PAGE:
The problem with malvertising will lead to the most trusted websites being viewed with suspicion

News by Dan Raywood

The problem with malicious adverts will create some degree of risk even on the most trusted websites.

The problem with malicious adverts will create some degree of risk even on the most trusted websites.

Randy Abrams, director of technical education at ESET, claimed in a blog posting that he had recently received questions on the legitimacy of ‘malvertising', specifically on how likely infection was without intervention and what the best line of defence was.

Looking at whether it is possible for a user to become infected from one of these attacks without intervention, Abrams said: “Anything is possible. While it is common for the advertisements to lead to fake security software, or other attack software that a user must download or run, there is no reason that a criminal could not or would not try to exploit an unpatched vulnerability in the operating system, browser, or third party software.

“For this reason, in addition to being very picky about what you believe, download, or run, it is important to keep your operating system and all third party applications patched.”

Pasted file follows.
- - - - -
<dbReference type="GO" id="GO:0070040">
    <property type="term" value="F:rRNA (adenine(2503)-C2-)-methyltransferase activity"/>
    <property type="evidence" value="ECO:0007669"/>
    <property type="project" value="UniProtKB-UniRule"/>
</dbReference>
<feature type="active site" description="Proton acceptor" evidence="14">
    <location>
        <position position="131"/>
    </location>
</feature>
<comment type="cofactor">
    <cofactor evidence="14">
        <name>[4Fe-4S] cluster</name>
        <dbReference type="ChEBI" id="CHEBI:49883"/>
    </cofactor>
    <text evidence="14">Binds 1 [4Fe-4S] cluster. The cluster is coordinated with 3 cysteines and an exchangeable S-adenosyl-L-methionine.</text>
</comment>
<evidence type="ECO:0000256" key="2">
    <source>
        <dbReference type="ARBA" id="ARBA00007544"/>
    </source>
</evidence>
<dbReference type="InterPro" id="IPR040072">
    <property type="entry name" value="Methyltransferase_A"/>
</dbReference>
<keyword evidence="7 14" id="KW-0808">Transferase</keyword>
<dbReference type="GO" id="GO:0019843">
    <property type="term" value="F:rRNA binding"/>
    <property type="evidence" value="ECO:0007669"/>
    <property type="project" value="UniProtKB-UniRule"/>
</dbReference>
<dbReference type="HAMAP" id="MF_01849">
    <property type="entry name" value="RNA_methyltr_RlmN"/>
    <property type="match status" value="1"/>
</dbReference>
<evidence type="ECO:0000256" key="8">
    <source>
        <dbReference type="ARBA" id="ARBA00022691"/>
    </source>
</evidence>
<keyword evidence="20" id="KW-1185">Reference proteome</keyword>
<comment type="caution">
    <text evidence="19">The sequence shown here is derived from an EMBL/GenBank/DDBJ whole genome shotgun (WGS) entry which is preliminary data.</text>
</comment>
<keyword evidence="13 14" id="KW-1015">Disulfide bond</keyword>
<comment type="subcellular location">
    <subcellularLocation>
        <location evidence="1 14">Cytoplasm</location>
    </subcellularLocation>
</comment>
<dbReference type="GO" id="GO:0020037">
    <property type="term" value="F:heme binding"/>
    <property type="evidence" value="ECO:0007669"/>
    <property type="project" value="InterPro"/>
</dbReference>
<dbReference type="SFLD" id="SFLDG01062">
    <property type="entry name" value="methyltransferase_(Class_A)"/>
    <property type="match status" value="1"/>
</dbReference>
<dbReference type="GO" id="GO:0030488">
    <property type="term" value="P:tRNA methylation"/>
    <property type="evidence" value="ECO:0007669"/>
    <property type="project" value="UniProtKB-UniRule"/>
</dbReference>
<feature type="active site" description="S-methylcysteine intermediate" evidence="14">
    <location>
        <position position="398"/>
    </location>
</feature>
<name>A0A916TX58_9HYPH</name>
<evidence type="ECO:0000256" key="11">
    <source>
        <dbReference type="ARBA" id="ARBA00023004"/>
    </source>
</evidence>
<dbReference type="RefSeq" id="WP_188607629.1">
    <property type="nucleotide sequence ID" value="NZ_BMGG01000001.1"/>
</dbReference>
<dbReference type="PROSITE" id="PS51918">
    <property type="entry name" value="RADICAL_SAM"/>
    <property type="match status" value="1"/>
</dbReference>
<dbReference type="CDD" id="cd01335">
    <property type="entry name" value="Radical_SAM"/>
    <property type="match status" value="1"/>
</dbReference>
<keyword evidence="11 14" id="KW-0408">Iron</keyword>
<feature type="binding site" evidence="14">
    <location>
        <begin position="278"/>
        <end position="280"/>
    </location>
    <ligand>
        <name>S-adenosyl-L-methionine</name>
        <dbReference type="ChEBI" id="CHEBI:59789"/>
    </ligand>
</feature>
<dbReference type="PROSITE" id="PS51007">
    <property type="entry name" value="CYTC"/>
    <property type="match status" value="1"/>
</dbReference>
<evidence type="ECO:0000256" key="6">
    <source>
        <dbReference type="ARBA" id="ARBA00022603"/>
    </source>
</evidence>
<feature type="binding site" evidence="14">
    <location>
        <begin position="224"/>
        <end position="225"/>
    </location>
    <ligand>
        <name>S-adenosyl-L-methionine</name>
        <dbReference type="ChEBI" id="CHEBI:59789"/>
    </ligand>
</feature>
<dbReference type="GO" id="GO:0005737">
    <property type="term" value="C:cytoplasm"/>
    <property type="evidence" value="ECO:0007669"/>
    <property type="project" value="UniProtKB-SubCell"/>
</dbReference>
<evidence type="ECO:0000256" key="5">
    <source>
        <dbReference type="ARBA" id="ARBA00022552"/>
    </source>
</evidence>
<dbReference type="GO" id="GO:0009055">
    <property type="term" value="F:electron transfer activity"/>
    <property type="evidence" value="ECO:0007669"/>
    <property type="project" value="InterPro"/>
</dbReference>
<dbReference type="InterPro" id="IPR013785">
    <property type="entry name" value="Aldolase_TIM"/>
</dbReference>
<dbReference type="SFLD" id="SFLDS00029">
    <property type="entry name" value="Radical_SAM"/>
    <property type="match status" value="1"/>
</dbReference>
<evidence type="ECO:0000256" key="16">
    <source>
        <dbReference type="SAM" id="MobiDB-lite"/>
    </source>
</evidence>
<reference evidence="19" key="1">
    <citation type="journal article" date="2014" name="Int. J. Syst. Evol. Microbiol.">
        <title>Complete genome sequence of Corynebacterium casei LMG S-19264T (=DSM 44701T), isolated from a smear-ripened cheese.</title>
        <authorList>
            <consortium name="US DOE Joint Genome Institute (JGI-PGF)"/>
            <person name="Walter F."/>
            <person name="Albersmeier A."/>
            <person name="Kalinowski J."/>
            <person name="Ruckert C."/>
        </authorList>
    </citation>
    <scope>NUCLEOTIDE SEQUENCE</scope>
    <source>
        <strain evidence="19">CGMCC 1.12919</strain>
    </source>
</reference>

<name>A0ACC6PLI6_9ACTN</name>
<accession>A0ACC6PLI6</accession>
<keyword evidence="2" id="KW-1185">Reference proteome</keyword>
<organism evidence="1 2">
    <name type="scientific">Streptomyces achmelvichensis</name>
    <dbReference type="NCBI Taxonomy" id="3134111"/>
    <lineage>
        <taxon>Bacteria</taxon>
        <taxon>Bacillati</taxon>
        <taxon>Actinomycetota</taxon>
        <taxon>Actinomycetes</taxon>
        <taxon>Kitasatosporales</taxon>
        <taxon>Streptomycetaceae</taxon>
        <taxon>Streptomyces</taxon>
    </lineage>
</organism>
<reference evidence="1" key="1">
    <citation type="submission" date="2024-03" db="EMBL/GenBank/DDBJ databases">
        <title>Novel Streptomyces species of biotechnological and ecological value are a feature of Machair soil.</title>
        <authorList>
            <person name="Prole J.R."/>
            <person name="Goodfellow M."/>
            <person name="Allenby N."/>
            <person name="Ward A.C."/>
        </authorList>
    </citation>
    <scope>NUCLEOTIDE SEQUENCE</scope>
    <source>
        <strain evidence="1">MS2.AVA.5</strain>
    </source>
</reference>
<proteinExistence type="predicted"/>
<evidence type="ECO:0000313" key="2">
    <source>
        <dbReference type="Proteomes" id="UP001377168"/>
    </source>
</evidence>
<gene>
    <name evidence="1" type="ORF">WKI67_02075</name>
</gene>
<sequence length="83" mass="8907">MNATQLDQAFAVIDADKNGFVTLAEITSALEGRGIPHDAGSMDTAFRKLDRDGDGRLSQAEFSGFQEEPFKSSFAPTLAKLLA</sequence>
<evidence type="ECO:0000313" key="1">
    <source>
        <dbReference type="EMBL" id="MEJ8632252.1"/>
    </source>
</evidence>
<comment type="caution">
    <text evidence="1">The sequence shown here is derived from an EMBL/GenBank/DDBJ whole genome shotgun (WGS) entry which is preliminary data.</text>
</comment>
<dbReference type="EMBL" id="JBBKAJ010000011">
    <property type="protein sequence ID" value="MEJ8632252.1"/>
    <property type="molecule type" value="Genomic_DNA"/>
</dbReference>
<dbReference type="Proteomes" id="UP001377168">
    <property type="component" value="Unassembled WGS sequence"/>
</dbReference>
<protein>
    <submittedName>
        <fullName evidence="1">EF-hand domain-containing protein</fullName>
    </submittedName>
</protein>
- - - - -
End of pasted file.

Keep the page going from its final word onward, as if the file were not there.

He also commented that even though attacks are propagated through trusted websites, advice to stick with known and trusted websites is still excellent advice, but you have to realise there is always some degree of risk.

He said: “It is great advice not to drink and drive, but it doesn't mean that you avoid all accidents by following that advice. Keep in mind that when you visit a trusted site and click on an advertisement you are leaving the trusted site. Keeping informed about the latest threats and how to avoid them makes a lot of sense.”


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